The Power Of Asking

 

Kate Winslet–revolutionary road
Kate Winslet in the movie, Revolutionary Road.

The verb ‘to ask’ has two basic meanings: 1, to request an information by putting up a question; 2) to request that something happen. Women tend to ask a lot in meaning #1 and not enough in meaning #2.

 

A colleague and friend invited me recently to accompany him to coach an executive for a speech she’d be giving at a women’s network conference. As an expert in gender communication, I’d help the executive attune her remarks to women avid of inspiration from a woman leader.

Once in the conference room, an employee offered to get us some water or coffee. My friend let me speak first. And what did I do? I asked. I asked as in ‘Can I get a coffee, please?’ My friend, on the contrary, plainly said, “Coffee for me, please. No sugar, no milk. And a cup of water too, please.”

That was probably only a conversational habit, but it got me thinking. Because we know that when women have to negotiate their salaries, they don’t ask. Ask as in ‘I want to make x amount of money.’

And then I started to recall different scenarios in which I’d seen women asking in #1 style when they should’ve been asking in #2 style. When ordering food, “Can I get ABC?” When asking the bus driver to stop where they need to get off, “Could you stop at the corner of Y and Z, please?” When asking their kids to make their beds, “Can you make your bed, please?” And even when the words are not there, the question mark at the end of the sentence is–the infamous ‘uptalk.’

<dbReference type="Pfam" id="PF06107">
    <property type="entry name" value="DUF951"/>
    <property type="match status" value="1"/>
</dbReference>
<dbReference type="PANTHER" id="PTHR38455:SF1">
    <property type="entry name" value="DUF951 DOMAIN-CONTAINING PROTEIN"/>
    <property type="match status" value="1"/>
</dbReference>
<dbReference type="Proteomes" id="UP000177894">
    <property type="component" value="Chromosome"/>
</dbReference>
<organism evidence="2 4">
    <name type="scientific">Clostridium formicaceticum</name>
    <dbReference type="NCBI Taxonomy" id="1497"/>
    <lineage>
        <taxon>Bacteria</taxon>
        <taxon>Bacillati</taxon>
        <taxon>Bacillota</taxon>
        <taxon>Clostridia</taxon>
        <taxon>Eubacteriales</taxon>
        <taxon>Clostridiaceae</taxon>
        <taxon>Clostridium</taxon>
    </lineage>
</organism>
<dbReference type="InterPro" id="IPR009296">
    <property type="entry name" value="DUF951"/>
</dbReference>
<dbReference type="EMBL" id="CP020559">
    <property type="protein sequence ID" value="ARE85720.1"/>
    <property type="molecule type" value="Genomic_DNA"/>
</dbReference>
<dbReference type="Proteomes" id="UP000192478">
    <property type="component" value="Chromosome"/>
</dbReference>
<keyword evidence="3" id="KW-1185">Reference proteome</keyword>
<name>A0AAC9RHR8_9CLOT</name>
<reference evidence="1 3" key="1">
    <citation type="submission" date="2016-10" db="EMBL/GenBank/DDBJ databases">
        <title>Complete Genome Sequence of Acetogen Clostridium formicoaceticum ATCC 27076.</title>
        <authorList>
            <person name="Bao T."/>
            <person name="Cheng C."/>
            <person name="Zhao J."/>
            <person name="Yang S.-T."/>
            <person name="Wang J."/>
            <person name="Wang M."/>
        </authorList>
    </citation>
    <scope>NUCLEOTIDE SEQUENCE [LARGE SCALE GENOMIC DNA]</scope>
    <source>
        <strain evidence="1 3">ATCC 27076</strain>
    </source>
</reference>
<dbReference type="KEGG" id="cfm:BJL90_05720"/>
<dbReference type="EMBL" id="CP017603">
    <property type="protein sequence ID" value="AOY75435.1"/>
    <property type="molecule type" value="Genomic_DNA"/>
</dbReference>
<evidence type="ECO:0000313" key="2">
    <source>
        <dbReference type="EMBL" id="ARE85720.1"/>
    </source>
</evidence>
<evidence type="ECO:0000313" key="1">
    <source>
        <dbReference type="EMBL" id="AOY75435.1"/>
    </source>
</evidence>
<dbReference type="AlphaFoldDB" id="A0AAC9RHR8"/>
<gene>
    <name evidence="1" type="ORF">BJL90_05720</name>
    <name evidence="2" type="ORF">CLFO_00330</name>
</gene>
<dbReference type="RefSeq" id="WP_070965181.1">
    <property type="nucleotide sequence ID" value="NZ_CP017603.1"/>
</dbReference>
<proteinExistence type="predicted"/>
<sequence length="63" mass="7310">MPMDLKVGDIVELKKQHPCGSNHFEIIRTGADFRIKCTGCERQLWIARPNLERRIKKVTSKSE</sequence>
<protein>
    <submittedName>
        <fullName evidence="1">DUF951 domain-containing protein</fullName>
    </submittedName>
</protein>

When I ask a question I get an answer. And the answer can very easily be “no.” No, you can’t get that food; no, I can’t stop there; no, I can’t make my bed.

Because women tend to avoid making other people feel uncomfortable, they avoid putting other people in the difficult position of denying their request–it’s easier to reply ‘no’ to a yes or no question than to deny a request.

When I request that something happen–as in way #2, I either get an action from the other person, or I don’t. But if my request is not fulfilled, the onus is on the other person, not on me. I’ve said what I wanted. Now, will you satisfy my need?

Needless to say, the requests have to be reasoned and reasonable. Is it reasonable to request that a kid make their bed? Yes. Is it reasonable to ask that the server get you the food you want–food that you’ll be paying for? Yes.

By asking for what you want #2-style you make sure you get what you want and not what someone else thinks that you deserve. You set your own agenda and start owning your life.

Asking for what you want also prepares you to say no to what you don’t want.

So, when you go to your salary negotiation and say that you want to make X amount of money, it’ll be up to the other person to either satisfy that request or not, but you’ve stated your want. You’ve set your boundaries.

You’ve positioned yourself in a place of power.

 

PS 1: Sometimes, #1 is the right way to ask because doing it the other way would be rude or improper, or too ‘authoritarian.’

PS 2: Women sometimes ask in way #2 and are picky about things that don’t matter much. This casts the image of neuroticism but not of power.

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One comment

  1. Great points, Carolyn. While the way one asks is important–making the ask is equally important. It reminds me of the adage, “Nothing ventured, nothing gained.”

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